Why is it that few communities are so active, while many aren’t?
Online communities are difficult to build. Everybody wants one, but very few succeed in creating one. Instead of asking what’s the trick (of a successful community), lets ask a very fundamental question – why do people contribute to online communities? What drives them?
Researcher Peter Kollock has published a paper titled ‘Economics of Online Cooperation’ citing several interesting reasons behind community discussions:
One possibility is that a person is motivated to contribute valuable information to the group in the expectation that one will receive useful help and information in return; that is, the motivation is an anticipated reciprocity. This kind of network-wide accounting system creates a kind of credit, in that one can draw upon the contributions of others without needing to immediately reciprocate.
If each person shares freely, the groups as a whole is better off, having access to information and advice that no single person might match. A loose accounting system can also serve as a kind of insurance, in that one can draw from the resources of the group when in need, without need to immediately repay each person.
High quality information, impressive technical details in one’s answers, a willingness to help others, and elegant writing can all work to increase one’s prestige in the community. To the extent this is the concern of an individual, contributions will likely be increased to the degree that the contribution is visible to the community as a whole and to the extent there is some recognition of the person’s contributions. The inherent nature of online interaction already means that helpful acts are more likely to be seen by the group as a whole.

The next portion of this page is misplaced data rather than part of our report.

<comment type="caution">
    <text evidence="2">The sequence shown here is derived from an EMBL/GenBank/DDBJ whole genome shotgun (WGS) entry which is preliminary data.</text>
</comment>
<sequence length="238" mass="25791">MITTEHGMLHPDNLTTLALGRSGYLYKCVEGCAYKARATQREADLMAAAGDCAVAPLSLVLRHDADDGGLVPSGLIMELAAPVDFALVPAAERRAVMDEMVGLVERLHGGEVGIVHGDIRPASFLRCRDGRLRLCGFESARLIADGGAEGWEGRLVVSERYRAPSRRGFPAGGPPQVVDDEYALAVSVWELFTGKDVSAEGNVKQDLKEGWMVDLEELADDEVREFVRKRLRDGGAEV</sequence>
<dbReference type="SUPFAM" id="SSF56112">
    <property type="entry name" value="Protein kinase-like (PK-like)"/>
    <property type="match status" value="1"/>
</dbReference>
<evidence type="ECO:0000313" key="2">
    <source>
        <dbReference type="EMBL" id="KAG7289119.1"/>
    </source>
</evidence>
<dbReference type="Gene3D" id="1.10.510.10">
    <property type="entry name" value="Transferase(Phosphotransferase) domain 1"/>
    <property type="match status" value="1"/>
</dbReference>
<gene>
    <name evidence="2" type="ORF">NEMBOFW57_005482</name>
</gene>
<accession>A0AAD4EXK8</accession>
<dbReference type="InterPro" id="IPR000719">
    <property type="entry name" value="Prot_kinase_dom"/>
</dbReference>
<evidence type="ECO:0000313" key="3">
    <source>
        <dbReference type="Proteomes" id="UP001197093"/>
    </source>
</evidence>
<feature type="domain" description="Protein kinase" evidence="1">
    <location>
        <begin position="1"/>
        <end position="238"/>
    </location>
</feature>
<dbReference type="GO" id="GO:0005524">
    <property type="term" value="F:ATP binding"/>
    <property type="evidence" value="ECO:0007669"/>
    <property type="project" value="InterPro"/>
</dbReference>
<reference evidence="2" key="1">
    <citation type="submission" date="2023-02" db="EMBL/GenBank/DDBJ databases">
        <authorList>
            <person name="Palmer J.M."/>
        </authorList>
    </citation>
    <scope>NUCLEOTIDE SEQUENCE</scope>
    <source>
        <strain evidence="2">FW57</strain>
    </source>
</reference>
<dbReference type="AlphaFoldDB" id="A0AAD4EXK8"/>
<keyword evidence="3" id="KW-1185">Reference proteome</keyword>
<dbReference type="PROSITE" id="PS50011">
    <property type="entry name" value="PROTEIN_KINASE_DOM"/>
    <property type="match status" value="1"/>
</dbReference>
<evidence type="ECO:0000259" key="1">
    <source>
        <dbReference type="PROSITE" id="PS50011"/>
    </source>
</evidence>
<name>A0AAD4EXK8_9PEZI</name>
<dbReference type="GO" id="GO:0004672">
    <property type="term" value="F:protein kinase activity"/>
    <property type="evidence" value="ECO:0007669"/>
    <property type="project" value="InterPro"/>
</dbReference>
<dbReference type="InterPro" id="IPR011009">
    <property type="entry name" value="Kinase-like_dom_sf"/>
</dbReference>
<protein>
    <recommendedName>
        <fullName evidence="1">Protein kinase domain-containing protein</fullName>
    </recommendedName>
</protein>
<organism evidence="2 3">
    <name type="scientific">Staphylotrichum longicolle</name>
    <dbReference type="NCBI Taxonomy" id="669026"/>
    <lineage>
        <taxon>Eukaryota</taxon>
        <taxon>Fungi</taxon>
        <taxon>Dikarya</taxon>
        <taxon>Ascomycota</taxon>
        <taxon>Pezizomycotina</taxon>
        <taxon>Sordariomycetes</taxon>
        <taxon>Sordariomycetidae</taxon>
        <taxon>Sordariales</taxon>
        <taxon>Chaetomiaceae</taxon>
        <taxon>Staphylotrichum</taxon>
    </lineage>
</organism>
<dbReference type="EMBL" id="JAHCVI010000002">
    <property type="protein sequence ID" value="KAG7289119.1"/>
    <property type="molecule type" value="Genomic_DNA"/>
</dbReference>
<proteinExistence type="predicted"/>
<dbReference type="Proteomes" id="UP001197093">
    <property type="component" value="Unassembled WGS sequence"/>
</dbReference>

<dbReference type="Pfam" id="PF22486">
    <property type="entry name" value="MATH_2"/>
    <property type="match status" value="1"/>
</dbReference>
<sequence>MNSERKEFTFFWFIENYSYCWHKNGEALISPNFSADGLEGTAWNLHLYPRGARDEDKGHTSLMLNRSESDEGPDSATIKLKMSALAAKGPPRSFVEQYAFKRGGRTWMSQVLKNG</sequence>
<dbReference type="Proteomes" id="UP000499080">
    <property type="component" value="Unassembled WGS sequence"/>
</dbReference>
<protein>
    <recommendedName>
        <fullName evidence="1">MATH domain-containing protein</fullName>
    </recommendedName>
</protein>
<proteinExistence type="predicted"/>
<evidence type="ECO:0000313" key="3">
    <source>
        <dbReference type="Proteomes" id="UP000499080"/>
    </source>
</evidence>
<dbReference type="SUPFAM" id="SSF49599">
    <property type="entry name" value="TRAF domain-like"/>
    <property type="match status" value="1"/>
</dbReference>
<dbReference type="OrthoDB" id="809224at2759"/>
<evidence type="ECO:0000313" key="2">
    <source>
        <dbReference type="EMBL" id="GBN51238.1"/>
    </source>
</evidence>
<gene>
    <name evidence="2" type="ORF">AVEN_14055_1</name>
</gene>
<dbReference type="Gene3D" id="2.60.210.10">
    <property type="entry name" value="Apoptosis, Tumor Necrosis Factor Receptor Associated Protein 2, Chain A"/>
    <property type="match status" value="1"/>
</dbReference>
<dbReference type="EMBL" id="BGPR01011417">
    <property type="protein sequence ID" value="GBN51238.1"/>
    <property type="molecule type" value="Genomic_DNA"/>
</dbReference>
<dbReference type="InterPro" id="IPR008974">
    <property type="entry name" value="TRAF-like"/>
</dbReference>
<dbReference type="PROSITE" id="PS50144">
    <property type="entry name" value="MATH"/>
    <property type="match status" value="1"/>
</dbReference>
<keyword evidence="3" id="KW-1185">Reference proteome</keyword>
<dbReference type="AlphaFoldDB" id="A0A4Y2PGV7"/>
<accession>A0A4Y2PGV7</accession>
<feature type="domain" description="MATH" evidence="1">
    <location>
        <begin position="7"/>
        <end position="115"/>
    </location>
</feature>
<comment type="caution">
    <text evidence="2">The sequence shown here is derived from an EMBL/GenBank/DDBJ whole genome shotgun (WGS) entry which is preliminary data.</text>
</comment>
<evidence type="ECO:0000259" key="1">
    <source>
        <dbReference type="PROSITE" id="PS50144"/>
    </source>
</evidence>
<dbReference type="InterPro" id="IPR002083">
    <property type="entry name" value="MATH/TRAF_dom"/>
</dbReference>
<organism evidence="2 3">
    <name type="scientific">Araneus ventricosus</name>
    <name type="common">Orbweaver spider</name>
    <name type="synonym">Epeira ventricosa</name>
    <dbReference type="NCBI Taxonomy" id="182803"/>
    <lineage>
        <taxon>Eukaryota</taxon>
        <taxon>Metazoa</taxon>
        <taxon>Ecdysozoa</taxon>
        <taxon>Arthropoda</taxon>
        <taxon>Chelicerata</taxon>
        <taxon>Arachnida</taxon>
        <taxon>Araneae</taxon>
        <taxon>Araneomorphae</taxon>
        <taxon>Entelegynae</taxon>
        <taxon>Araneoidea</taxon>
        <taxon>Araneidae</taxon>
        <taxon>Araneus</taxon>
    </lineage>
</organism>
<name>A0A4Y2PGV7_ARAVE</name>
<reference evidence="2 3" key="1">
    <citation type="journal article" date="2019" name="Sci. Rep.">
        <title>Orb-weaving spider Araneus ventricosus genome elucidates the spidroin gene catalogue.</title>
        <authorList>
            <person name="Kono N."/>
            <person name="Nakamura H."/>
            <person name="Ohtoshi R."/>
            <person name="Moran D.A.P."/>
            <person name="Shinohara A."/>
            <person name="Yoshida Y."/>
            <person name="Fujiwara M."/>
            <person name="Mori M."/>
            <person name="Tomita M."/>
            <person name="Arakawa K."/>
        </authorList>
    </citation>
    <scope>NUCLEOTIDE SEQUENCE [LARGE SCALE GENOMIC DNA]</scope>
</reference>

Sense of Efficacy
That is, a sense that he/she has some effect on this environment. Making regular and high-quality contribution to the group can help a person believe she has an impact on the group and support her own self-image as an efficacious person.
If a sense of efficacy is what is motivating someone, then contributions are likely to be increased to the extent that people can observe changes in the community attributable to their actions. It may also be the case that as the size of the group increases, one will be more motivated to contribute because the increasing size provides a larger audience and a potentially greater impact for one’s actions.
Recommended Read: Understanding User Needs – The Fundamental Motivation Theory
One may produce and contribute a public good for the simple reason that a person or the groups as a whole has a need for it. If someone’s or some group’s needs are what motivates an individual, then their contributions will likely be increased to the extent that the needs of the group are clearly known and communicated.
The key behind building (online) communities is to understand the latent need (of users) and convert them to tangible goods [point system/badges etc]. It ain’t easy and even though you have created an active community, the most challenging part is to keep the top users engaged (even Wikipedia has been facing issues of editor exodus).
What’s your take? Which online communities are you part of? If you have built a successful community, what has worked for you? Why do YOU participate in any discussion forum?